By April 1992, Pearl Jam had started gaining traction and "Even Flow" showed it. The song would climb to No. 3 on the Mainstream Rock Tracks chart and the concert-based video showcased exactly how special the band was as a live act. Oddly enough, "Even Flow" caused the band the most trouble in the studio. In Musician Magazine, Ament recalled, "I know it was a great song all along, and I felt that it was the best song that we got the worst take of on the first record. There were a hundred takes of that song and we just never nailed it." McCready added, "We did 'Even Flow' about 50, 70 times. I swear to God it was a nightmare. We played that thing over and over until we hated each other. I still don't think Stone is satisfied with how it came out." Regardless, the song connected with listeners and became yet another key song in their ascension.

Matt Cameron, the band's current drummer who was in Soundgarden at the time recalled to the Daily Record, "When I was in Soundgarden and we were making Badmotorfinger Eddie brought up the mixes to Ten and I distinctly remember hearing the chorus for "Evenflow" and thinking that's HUGE. So hooky, its got a really rad Zeppelin huge rock feel to it. Although weve played it a couple of thousand times since I'be been in the group, I think thats the quintessential Pearl Jam song. Even though it gets played out, the nuts and bolts of that song are just amazing."

Next up came the song that would catapult the band into the stratosphere, but also keenly affect how they would operate in the future. The track was "Jeremy," which arrived in September 1992 with a conceptual video from director Mark Pellington that was inescapable on MTV. The song, inspired by a school shooting, had a highly stylized look and told a very powerful story and fittingly it took a wealth of MTV Video Music Awards, including the Best Video at the 1993 ceremony.

Speaking on Rockline, Vedder stated, "It came from a small paragraph in a paper which means you kill yourself and you make a big old sacrifice and try to get your revenge. That all you're gonna end up with is a paragraph in a newspaper. Sixty-four degrees and cloudy in a suburban neighborhood. That's the beginning of the video and that's the same thing in the end; it does nothing … nothing changes. The world goes on and you're gone. The best revenge is to live on and prove yourself. Be stronger than those people. And then you can come back."

But while the song helped the band reach new heights of success, it also offered a new conundrum. Speaking with Rolling Stone, Ament revealed that he had a conversation with American Music Club's Mark Eitzel, who told him, "I liked your hit, but the video sucked. It ruined my vision of the song." Ament added, "Ten years from now, I don't want people to remember our songs as videos," and for a rather long period of their career, the group shied away from making music videos as a result.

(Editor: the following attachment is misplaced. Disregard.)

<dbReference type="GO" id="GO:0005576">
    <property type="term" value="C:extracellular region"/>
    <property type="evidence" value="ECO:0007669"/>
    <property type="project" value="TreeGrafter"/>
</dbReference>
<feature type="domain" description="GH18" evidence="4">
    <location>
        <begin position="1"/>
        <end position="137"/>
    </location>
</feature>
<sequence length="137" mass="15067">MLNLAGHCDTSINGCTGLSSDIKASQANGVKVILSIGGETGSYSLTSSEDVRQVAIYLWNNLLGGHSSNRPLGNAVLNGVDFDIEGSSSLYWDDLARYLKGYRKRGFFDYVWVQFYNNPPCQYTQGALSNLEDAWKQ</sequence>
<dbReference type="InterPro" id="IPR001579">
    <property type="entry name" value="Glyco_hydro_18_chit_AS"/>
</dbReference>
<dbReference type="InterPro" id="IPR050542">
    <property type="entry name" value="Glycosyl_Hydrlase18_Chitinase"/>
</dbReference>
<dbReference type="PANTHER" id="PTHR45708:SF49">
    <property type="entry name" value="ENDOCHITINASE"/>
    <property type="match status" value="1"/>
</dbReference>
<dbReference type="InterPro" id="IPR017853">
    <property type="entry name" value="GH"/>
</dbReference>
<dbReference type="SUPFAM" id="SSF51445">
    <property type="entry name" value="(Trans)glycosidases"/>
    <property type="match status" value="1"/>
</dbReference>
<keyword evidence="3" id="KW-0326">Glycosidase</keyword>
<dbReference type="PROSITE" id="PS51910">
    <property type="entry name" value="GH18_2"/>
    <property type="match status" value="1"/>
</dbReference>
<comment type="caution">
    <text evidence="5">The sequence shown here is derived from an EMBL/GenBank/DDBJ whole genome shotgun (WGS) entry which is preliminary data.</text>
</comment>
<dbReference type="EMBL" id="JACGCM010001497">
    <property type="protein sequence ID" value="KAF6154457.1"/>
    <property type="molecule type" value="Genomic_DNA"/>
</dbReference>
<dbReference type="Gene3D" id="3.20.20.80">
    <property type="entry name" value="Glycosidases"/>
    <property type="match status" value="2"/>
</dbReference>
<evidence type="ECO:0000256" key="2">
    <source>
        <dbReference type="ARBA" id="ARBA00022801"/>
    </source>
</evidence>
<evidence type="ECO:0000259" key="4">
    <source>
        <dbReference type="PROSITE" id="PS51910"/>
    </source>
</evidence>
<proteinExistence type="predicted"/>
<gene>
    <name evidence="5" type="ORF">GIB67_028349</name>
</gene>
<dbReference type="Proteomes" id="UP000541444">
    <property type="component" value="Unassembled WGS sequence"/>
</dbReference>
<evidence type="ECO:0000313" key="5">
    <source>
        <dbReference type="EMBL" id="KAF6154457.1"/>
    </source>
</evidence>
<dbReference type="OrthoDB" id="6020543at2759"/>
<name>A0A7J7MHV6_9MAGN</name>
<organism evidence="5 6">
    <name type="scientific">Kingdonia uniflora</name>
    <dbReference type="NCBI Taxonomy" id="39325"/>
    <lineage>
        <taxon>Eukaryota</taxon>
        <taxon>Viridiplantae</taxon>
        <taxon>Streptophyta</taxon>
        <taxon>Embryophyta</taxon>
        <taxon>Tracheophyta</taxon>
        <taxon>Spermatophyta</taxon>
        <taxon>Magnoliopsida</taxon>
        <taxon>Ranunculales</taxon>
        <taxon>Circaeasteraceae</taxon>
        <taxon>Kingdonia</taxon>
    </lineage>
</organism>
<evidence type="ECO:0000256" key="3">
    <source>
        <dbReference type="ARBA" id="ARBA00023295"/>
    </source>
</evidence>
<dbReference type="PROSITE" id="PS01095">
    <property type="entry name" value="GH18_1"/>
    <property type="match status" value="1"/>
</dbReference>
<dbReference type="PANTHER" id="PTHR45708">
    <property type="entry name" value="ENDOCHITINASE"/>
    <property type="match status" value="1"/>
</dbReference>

Fearing the success was getting to be too much, the band had some hard decisions to make. Though the label was hot on the song "Black," the band would not relent and make a video for the song, nor would they release it as a single. "Some songs just aren't meant to be played between hit No. 2 and hit No. 3," said Vedder. "You start doing those things, you'll crush it. That's not why we wrote songs. We didn't write to make hits, but those fragile songs get crushed by the business. I don't want to be a part of it. I don't think the band wants to be part of it." Despite not being released as a single, radio still picked up on the song and it climbed to No. 3 on the Mainstream Rock Tracks chart.

The fourth "single" from the record instead would be "Oceans." Gossard told The Daily Record that it remains one of his favorites from Ten. He recalled, " We wrote it, we played it and Ed sang it, which is another thing that he does. I'd never seen anyone engage with song writing the same way. Here's the song, let me play it for you. It goes like this. OK, there's a change here, let's do it and he would sing it. I'd hear the melodies and I'd think OK he's gonna write words or whatever and then I realized later that he actually had written the words right there. I couldn't understand how somebody could do that. Since then I've met a lot of people that can do it so it was an eye opener but he does it better than anyone I've ever seen do it."

And that relationship between Gossard and Vedder would prove to be the beginning of a very powerful musical friendship. "I consider us to be very different people," said Gossard to Rolling Stone. "Almost polarized in a lot of ways. I mean, name any given issue, and we'll take opposite sides of it. We give each other the total different end of the spectrum so we can always somehow find the middle. My goal, what I really want to achieve, is not to need him. Because he is needed by so many people who don't really understand him."

In the end, Pearl Jam reached heights they never expected with Ten. The album peaked at No. 2 on the Billboard Album Chart in 1992, but earned Diamond status for 10 million in sales and went on to be certified 13 times platinum by the RIAA. McCready told Billboard after hearing of the certification, "I'm happily shocked to hear that. We had no idea that it was going to ever do that well. We just felt like it was a really cool record and that I was in a good band."